Breathwork and Mental Health

Breathwork and Mental Health

“Breathing isn’t only essential to keep us alive, it also impacts our emotions, attention, and how our brains process the world around us.” Neuroscience News, Nov. 2022

Why is breath so important? The most obvious reason is it keeps us alive.  It is our life force, our prana, our chi and without it, we would not be in this world of “form”. The next important aspect of breath is the direct link to the nervous system and the proper functioning of the brain. The brain, being the master organ/master gland, directs the beautiful symphony of the bodily systems that work together in harmony. 

Recent studies have focused on the effect of our breathing and the influence on the “brain’s expectations”. We are more sensitive to the outside world when we are breathing in, whereas the brain tunes out more when we breathe out. The rhthym and the attention on the breath impacts our emotions, our attention and how we process the outside world. When we breathe deep, the body releases endorphins which is the “feel good” hormone in the body. When we limit the breath, have restricted breath due to stress and high emotion, we tend to have lower energy, lower mental clarity, and tend to be more irritable. When short shallow breathing is in play, the body’s nervous system switches to a “fight or flight” mode. In this survival mode, the body becomes tense,  the breath is short and the chest gets restricted to self protect and the hip flexors tense to get the body out of danger and prepere to run. Keeping in mind that the body responds the same between clear and imminent danger and emotional and mental danger. The body reacts the same in both occasions.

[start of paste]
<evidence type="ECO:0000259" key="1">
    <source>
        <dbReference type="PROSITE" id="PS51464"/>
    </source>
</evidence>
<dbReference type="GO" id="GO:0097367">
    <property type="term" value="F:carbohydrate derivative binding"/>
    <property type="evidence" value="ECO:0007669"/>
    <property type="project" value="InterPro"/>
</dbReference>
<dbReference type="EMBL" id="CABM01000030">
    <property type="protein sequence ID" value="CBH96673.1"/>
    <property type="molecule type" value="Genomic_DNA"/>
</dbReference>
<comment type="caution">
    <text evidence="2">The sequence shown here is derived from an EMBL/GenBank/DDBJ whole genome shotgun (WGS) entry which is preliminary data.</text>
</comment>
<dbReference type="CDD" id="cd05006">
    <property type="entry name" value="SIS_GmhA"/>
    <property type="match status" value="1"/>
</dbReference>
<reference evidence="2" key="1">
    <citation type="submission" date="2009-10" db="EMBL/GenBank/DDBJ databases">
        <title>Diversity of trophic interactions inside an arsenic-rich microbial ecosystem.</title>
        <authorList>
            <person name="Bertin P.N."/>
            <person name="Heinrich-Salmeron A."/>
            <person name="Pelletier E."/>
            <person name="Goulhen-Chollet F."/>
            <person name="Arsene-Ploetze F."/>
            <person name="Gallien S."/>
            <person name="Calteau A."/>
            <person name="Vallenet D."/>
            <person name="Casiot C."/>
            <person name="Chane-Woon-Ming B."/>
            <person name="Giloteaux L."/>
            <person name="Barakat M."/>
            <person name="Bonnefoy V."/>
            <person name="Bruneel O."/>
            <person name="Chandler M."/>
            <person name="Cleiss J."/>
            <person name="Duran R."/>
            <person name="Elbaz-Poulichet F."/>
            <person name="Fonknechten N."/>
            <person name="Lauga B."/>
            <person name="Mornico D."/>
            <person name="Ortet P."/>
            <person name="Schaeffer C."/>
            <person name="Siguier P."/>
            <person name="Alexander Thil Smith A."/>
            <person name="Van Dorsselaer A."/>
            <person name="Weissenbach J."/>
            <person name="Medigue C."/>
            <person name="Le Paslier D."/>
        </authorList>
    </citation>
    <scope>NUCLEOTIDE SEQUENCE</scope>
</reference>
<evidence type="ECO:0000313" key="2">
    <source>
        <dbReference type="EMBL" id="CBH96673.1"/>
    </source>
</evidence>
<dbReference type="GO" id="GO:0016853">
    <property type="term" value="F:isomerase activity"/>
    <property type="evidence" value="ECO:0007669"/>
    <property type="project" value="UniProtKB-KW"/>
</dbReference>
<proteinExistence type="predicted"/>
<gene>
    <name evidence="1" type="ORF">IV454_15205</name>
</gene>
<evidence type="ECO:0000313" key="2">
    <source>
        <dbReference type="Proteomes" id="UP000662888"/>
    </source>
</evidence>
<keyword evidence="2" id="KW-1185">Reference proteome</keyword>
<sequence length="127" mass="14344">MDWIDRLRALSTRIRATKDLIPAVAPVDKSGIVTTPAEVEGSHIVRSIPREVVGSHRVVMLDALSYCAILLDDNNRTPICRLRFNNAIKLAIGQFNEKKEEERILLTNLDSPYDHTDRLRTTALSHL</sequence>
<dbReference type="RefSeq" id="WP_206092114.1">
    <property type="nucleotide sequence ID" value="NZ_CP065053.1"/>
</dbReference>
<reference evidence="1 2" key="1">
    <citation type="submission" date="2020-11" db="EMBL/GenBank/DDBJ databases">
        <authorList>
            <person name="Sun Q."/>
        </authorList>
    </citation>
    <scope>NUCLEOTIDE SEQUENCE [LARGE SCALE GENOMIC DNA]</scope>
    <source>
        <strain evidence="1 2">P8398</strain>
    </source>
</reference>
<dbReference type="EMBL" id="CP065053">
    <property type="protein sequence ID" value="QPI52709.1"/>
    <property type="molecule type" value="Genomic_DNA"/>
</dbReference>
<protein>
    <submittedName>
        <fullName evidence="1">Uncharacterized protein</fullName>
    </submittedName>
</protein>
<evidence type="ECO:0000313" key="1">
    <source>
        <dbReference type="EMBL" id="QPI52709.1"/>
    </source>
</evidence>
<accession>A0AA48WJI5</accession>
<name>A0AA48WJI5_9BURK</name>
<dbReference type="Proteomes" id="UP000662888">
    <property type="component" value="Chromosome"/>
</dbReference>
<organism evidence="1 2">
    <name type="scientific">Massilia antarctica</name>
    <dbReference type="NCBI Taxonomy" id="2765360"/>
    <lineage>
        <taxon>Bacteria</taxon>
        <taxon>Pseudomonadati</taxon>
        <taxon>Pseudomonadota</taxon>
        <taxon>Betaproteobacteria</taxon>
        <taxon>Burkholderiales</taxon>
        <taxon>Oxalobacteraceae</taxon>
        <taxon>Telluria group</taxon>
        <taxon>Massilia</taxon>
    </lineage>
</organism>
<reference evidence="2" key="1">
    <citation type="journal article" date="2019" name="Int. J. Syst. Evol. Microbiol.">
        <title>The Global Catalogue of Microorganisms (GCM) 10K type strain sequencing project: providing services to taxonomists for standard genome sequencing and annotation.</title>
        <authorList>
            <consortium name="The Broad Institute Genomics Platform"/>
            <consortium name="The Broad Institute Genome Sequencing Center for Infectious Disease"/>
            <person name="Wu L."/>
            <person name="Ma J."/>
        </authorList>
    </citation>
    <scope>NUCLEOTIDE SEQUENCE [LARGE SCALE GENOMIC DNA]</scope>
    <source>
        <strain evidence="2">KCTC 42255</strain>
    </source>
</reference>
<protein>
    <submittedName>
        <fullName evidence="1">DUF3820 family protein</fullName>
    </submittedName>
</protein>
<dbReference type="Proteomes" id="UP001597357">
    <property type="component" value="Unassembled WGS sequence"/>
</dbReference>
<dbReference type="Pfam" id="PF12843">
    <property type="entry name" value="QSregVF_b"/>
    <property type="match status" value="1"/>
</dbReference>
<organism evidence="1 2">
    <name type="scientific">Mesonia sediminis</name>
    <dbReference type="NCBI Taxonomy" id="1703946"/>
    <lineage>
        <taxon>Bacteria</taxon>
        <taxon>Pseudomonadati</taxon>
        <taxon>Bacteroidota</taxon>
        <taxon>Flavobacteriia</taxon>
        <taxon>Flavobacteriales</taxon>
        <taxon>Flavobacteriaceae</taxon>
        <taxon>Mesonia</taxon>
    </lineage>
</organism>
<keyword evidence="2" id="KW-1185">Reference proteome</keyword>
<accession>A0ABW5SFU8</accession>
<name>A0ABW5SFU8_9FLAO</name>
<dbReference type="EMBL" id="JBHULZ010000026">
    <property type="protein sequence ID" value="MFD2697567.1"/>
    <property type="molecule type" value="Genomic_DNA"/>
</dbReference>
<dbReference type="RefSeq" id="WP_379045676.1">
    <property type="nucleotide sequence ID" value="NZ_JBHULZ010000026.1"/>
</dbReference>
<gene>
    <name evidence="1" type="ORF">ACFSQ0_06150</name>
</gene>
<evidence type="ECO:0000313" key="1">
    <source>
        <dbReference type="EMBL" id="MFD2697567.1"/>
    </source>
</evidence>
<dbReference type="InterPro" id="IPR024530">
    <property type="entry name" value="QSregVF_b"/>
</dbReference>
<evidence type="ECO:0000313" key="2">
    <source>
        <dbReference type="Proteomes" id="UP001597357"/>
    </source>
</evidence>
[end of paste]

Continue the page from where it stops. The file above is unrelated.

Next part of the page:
The foundation of all yoga and meditation practices is with the breath. Whether we are in sitting meditation or moving our body in a Hatha Yoga class, the attention is constantly on the breath. This breath awareness not only helps us stay present, but I also helps to keep our attention sharp and focused. The attention on the exact task at hand which in meditation is to follow the breath and in yoga to feel the breath while simultaneously moving into a pose. Other studies on the brain’s of meditators have shown that people who practice meditation tend to bounce back easier and quicker from stressful situations. 

So taking a step back, the picture becomes clearer and seems to connect. Researchers have found that “difficulty breathing is associated with a very large increase in the risk for mood disorders such as anxiety and depression. They know that respiration, respiratory illness, and psychiatric disorders are closely linked. The research has helped reveal that understanding how breathing shapes our brain, and by extension our mood, thoughts and behaviors is an important goal in order to better prevent and treat mental illness. 

If you haven’t already, begin a meditation and yoga practice and embrace the breathwork that comes along with each of your sessions. Your body and your mind will love you for it!

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